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DVD demo at Universal...
On January 29th, I took part in a DVD technology demonstration and
discussion put together by Bill Hogan of Sprocket Digital and hosted by
Jerry Pierce of the Universal Digital Compression Center on the Universal
lot. Quite a number of local people belonging to this list were present.
Jerry had assembled several late beta versions of forthcoming home DVD
players, as well as several domestic and foreign titles.
We were shown split screen (Laserdisk/DVD) versions of The Wizard of Oz, =
well as a release versions of the latest Bond movie "Golden Eye" and a =
in progress dealing with the compression on "Babe" which we were able to
A-B on hi rez monitors, comparing the original D1 source to the =
version. The DVD version of "Oz" looked at least as good as the =
version, and the compressed version of the "Babe" scenes I saw were
In fact, all the DVD images looked outstanding. Not outstanding like
looking at original neg shot by Allen Daviau on a Spirit feeding a =
set up new Sony monitor in serial mode, but pretty damn good. We're =
about a $500 retail box playing randomly accessible images on a cheap =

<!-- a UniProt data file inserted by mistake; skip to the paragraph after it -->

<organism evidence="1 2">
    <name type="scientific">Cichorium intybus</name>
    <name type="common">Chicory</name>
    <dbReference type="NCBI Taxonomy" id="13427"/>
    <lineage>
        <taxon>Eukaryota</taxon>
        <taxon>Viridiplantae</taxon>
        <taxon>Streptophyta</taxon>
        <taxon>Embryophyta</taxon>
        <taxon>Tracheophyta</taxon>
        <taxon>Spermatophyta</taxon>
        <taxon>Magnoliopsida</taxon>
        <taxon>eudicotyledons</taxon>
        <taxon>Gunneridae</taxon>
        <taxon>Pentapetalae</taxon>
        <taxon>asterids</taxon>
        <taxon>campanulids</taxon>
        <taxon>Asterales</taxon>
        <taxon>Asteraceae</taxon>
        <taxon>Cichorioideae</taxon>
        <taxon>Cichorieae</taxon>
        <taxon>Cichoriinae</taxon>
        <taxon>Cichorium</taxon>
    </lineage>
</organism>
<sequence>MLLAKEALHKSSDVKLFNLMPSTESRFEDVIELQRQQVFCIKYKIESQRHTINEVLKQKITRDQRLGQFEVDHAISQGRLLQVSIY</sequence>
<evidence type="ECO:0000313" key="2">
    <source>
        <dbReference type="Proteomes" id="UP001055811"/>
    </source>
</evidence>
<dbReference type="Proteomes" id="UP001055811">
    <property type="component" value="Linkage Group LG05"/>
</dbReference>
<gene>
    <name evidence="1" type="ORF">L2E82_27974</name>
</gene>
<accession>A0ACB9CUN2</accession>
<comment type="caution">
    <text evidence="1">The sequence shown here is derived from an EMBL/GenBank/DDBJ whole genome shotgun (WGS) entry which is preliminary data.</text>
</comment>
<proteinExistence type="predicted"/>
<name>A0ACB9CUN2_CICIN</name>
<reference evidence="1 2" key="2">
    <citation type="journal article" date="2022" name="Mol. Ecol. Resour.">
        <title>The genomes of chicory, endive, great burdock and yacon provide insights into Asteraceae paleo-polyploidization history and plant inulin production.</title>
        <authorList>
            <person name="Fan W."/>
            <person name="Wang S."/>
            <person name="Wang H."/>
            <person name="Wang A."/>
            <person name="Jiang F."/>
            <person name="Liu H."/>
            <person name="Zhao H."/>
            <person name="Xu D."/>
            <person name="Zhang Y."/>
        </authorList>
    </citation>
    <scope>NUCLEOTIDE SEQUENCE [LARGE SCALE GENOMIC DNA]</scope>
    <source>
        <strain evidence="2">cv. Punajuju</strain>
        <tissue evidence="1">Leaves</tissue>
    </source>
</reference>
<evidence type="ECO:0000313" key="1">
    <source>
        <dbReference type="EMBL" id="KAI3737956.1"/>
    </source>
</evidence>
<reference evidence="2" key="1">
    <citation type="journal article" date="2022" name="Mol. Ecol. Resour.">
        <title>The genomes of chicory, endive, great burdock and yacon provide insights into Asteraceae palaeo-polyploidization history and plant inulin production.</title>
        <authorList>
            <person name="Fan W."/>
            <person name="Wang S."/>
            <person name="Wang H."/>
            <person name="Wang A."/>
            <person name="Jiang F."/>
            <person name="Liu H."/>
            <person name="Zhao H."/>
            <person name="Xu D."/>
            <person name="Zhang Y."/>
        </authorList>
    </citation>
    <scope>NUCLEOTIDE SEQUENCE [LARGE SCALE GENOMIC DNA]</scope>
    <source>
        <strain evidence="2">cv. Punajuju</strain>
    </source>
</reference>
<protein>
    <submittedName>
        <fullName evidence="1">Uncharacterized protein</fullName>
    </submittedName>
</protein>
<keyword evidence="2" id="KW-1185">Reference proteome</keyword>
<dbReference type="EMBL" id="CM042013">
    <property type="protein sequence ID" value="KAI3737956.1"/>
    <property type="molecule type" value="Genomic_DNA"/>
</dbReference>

you can hold in your hand, after all. Much, much better than the best =
or even S-VHS. AMAZING audio capability as well.
Although there was some small amount of blocky artifacting present on =
areas with subtle color gradations (specifically big sky shots), in =
the images were FAR better than anything I have seen at DVD demos or =
shows in the past, and much better than any of the small dish satellite
systems I've seen in stores.
I was very surprised and very impressed. The Bond picture looked
especially good considering that the data rate used was just over 3
megabits due to the length of the film and other considerations.
Jerry mentioned that a deal had been made with Blockbuster for DVD =
which means product should be available in volume as soon as the majors
pull their heads out and reach final agreements on copyright, royalties,
copy protection and whatever else is keeping their legal department up
nights. No one could venture a guess as to what titles might cost, by =
way, until the legal issues are cleared.
I'd like to thank Bill Hogan for organizing the session and inviting me =
participate, and Jerry Pierce for hosting it and giving straightforward
answers, including "I don't know," to sometimes difficult questions.
As someone who has, in the past, spoken disparagingly of DVD in this very
venue, I felt it only right to speak up about the current state of the
beast. Sorry it took me three weeks to get to it, Bill.
Perhaps others who were present will voice their thoughts.
The Ultimate in ULTIMATTE compositing